Despite waivers implemented by insurance companies for treatment related to COVID-19 for much of 2020, some hospitalized patients still paid thousands in out-of-pocket costs, a new study finds.
When the pandemic struck last year, insurance companies waived a majority of costs related to the virus in a show of both good will towards customers and also a way to dodge health care premium rebates mandated by Obamacare.
But researchers from the University of Michigan Ann Arbor found that not all waivers were all-inclusive, however.
This means privately insured patients still faced bills of up to $4,000 and Medicare Advantage patients were looking at $1,500 in out-of-pocket costs.
Some privately insured patients still faced bills of up to $4,000 and Medicare Advantage patients were looking at $1,500 in out-of-pocket costs, a new study finds. Pictured: Healthcare worker Demetra Ransom comforts a patient in the COVID-19 ward at United Memorial Medical Center in Houston, December 2020
A majority of private insurance patients, 71.2%, faced out-of-pocket costs related to COVID-19 treatment despite cost waivers by insurance companies (right). The patients who paid the most were those charged facility fees, which 5% of patients were charged (left)
The researchers, who published their findings of Monday in JAMA Network Open, gathered data from 7.7 million private insurance patients and 1.1 million people on Medicare Advantage plans.
Just over 4,000 patients in the study group were hospitalized with the virus at some point from March to September 2020.
Of the 1,377 private insurance patients, 981, or 71.2 percent, paid an average of $788 in out-of-pocket costs.
But nearly five percent of those on private insurance were billed a large amount for facility services with an average of $3,840 in out-of-pocket costs.
About two percent of patients on private insurance ended up paying over $4,000 out-of-pocket, mainly because of the facility costs.
‘Facility services’ includes hospital accommodations, laboratory and pharmacy services, the researchers write in the study.
These are the most expensive services, and researchers note that they were covered within the out-of-pocket waivers for a large portion of insurance plans.
‘If the absence of out-of-pocket spending for facility services is an indicator of the presence of an insurer cost-sharing waiver for these services (an assumption supported by our analyses), most study hospitalizations were covered by insurers that at least waived cost sharing for facility services,’ researchers wrote.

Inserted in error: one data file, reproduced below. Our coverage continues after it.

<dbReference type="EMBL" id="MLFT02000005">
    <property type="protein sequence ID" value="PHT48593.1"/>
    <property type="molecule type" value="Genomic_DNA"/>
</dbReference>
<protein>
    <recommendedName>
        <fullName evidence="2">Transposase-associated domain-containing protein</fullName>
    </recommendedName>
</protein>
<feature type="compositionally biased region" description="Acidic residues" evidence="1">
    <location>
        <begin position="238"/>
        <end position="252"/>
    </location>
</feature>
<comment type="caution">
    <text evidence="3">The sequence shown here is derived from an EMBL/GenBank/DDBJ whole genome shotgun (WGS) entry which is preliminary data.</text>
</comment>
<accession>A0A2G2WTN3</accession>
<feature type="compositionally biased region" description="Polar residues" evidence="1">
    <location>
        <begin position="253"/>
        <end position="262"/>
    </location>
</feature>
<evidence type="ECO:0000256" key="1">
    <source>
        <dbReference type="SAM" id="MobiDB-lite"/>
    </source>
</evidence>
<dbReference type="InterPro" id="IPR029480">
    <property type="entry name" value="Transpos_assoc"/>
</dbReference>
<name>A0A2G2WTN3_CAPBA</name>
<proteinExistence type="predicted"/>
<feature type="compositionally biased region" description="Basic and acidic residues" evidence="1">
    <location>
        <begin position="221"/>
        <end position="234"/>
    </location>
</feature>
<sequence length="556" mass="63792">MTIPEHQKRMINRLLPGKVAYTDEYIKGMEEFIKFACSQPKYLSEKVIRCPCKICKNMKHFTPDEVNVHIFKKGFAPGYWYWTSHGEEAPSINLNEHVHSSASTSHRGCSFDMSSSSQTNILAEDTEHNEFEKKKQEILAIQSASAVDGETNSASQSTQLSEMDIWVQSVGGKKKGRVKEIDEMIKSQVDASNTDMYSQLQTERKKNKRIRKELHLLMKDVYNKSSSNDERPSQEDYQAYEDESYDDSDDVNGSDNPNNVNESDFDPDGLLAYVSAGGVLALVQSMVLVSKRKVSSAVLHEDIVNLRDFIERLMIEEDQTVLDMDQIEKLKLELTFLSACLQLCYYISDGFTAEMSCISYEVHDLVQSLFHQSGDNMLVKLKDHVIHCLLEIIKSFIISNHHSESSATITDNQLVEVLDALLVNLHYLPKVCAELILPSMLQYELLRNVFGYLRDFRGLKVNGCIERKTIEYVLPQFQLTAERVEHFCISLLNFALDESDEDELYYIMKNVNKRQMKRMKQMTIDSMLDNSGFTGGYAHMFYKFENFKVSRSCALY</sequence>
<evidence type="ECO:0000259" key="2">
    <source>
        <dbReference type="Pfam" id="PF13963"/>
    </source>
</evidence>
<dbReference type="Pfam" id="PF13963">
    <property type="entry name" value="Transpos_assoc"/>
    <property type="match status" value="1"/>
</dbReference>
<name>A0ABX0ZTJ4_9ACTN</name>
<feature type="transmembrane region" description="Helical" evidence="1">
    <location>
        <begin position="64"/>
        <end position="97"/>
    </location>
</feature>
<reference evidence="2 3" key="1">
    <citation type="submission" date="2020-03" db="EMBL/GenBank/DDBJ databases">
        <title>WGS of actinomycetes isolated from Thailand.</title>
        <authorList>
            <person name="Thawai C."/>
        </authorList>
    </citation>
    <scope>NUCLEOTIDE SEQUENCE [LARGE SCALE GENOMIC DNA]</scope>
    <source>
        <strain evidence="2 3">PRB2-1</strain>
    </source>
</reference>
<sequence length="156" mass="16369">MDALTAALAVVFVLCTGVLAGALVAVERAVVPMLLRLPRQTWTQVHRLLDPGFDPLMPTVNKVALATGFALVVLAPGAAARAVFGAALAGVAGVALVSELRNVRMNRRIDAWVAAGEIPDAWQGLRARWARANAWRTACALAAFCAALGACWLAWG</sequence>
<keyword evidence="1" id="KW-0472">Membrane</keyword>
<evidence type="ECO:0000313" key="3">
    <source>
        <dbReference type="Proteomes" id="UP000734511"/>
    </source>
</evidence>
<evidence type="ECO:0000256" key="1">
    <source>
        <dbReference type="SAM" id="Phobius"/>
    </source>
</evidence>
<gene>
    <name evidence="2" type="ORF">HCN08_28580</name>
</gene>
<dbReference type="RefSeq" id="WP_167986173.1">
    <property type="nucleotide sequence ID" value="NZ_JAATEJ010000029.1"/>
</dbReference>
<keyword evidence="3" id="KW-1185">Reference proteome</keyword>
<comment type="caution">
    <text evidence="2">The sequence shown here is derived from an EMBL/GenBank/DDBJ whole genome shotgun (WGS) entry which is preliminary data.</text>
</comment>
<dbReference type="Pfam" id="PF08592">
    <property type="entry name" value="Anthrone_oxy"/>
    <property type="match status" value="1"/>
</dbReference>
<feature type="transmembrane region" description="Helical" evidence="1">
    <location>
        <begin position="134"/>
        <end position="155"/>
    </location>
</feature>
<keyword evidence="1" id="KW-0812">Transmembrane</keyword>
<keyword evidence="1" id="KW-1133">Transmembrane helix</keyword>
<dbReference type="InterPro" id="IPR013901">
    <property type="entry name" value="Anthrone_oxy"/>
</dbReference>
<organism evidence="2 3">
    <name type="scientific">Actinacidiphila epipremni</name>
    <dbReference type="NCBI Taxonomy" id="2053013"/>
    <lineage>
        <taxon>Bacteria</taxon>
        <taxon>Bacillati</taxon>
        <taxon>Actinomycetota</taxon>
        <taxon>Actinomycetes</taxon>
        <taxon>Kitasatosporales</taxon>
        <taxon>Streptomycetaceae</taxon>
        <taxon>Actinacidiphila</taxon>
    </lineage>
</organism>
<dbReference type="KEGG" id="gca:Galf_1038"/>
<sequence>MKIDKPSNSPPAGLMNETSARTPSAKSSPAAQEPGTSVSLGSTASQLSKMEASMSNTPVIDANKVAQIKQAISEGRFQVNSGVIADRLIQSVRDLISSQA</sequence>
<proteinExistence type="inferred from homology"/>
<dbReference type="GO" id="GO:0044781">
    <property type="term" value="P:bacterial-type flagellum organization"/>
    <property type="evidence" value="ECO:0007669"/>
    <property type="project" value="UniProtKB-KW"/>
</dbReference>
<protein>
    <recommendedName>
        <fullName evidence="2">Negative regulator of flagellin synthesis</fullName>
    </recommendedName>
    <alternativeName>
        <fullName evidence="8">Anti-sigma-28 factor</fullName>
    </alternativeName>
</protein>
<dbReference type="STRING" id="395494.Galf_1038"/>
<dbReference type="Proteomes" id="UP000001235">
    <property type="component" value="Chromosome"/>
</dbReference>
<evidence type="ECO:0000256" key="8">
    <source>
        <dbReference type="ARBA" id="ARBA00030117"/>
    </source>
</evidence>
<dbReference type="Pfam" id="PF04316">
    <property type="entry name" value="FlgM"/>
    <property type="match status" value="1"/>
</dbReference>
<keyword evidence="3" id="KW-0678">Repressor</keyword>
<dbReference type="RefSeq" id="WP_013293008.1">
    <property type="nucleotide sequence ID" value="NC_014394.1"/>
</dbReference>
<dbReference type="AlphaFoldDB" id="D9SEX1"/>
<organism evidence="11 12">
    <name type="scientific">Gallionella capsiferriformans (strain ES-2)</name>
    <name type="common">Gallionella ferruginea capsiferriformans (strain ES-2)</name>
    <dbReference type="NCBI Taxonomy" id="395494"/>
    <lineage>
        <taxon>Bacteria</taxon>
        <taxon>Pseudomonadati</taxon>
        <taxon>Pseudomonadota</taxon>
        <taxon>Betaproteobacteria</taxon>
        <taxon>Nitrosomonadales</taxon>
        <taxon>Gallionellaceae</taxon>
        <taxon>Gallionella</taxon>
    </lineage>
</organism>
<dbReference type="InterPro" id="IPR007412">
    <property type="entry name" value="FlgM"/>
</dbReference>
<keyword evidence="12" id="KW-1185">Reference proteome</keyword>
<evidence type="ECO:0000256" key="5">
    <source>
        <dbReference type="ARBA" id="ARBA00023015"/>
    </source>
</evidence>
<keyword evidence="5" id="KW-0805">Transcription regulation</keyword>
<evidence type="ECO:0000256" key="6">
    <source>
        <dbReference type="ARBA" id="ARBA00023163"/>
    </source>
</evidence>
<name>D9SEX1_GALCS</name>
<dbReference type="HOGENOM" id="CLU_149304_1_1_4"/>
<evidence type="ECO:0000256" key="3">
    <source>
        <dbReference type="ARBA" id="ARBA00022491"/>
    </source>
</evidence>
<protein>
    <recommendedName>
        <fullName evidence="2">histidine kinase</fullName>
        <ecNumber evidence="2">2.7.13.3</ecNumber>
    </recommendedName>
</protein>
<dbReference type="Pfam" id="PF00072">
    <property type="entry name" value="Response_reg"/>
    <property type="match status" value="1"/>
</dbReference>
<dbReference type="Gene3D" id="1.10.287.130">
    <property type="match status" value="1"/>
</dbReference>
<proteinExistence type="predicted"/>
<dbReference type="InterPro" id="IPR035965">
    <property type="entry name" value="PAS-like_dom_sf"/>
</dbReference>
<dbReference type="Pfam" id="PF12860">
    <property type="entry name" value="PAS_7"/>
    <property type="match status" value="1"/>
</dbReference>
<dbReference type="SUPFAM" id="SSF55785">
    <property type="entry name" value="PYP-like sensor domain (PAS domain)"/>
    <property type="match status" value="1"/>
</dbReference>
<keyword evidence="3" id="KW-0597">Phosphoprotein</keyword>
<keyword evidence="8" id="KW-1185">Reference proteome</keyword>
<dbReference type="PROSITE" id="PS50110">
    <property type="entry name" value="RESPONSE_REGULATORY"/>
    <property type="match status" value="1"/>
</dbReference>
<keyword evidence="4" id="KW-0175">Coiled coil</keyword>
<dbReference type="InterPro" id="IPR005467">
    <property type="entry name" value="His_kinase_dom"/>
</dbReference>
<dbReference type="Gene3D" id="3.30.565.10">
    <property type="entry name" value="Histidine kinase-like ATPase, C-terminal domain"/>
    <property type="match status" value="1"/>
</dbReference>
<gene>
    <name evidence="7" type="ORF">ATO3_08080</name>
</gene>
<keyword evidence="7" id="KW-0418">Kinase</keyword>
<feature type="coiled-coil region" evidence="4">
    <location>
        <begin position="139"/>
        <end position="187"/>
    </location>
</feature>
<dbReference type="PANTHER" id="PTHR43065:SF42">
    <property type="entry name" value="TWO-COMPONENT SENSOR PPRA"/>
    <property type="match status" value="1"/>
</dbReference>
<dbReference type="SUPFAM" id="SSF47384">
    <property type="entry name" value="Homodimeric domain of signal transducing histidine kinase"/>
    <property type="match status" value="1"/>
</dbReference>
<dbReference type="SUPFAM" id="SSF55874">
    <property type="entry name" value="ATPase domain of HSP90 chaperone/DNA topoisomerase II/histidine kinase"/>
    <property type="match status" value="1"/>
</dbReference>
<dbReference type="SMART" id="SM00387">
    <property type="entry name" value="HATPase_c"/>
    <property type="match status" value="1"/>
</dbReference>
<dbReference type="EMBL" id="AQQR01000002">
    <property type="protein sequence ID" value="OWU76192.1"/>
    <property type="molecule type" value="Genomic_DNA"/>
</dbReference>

‘If this was true, the high incidence of out-of-pocket spending for professional and ancillary services suggests that many insurer cost-sharing waivers may have failed to capture all hospitalization-related care.’
Other ancillary and professional charges patients faced includes use of an ambulance, services provided by a clinician and other miscellaneous claims such as the use of medical equipment.
Since the waivers were applied by private insurers themselves – instead of being mandated by the federal government had they not done so – they did not have to be all-inclusive.
Whether the waivers were intentionally un-inclusive can not be determined by the researchers, though.
‘Whether this failure was intentional is unclear,’ researchers wrote.
‘In contrast to COVID-19 testing and vaccination, there is no federal mandate for insurers to waive cost sharing for COVID-19 hospitalizations. Consequently, insurer waivers could be heterogeneous, with some applying only to facility services and others applying to hospitalization care more broadly.’
Some of the out-of-pocket charges patients faced could have also been the result of administrative errors.
‘Even if insurers intend for waivers to capture all hospitalization-related care, implementation problems may occur,’ the team wrote.
‘For example, patients may be billed erroneously if insurers do not link clinician inpatient evaluation and management bills to the COVID-19 hospitalization.’
While Medicare Advantage patients paid less, many also faced out-of-pocket charges despite the cost waiver.
Most patients paid an average of $277 when billed by clinicians.
But, when billed hospitals, the average cost was $1,536 with 0.2 percent of patients being charged over $4,000.
The waivers were implemented early in the pandemic, and served a few jobs for insurance companies.
First, it was a show of good-will early in the pandemic, when the lives of millions were plunged into uncertainty.
Second, it helped increase the amount that the insurance companies were spending in ‘medical losses’.
Part of the Affordable Care Act, the 2010 law often dubbed ‘Obamacare’, was a provision that insurance companies must spend at least 80 percent of revenue brought in via premiums on medical expenses.
Any amount the company falls short of the 80 percent must be paid back to customer via insurance rebates.
This is to avoid insurance companies driving premium costs up extremely high and spending a majority of funds on internal administrative costs.
Insurance companies still failed to reach 80 percent despite the waivers, though, with $2.1 billion in rebates being owed to customers after 2020.
These waivers have largely disappeared in 2021, with people who are hospitalized this late in the pandemic facing thousands in out-of-pocket costs to receive treatment.
‘The findings suggest that out-of-pocket spending for COVID-19 hospitalizations may be substantial if insurers allow cost-sharing waivers to expire,’ the team wrote.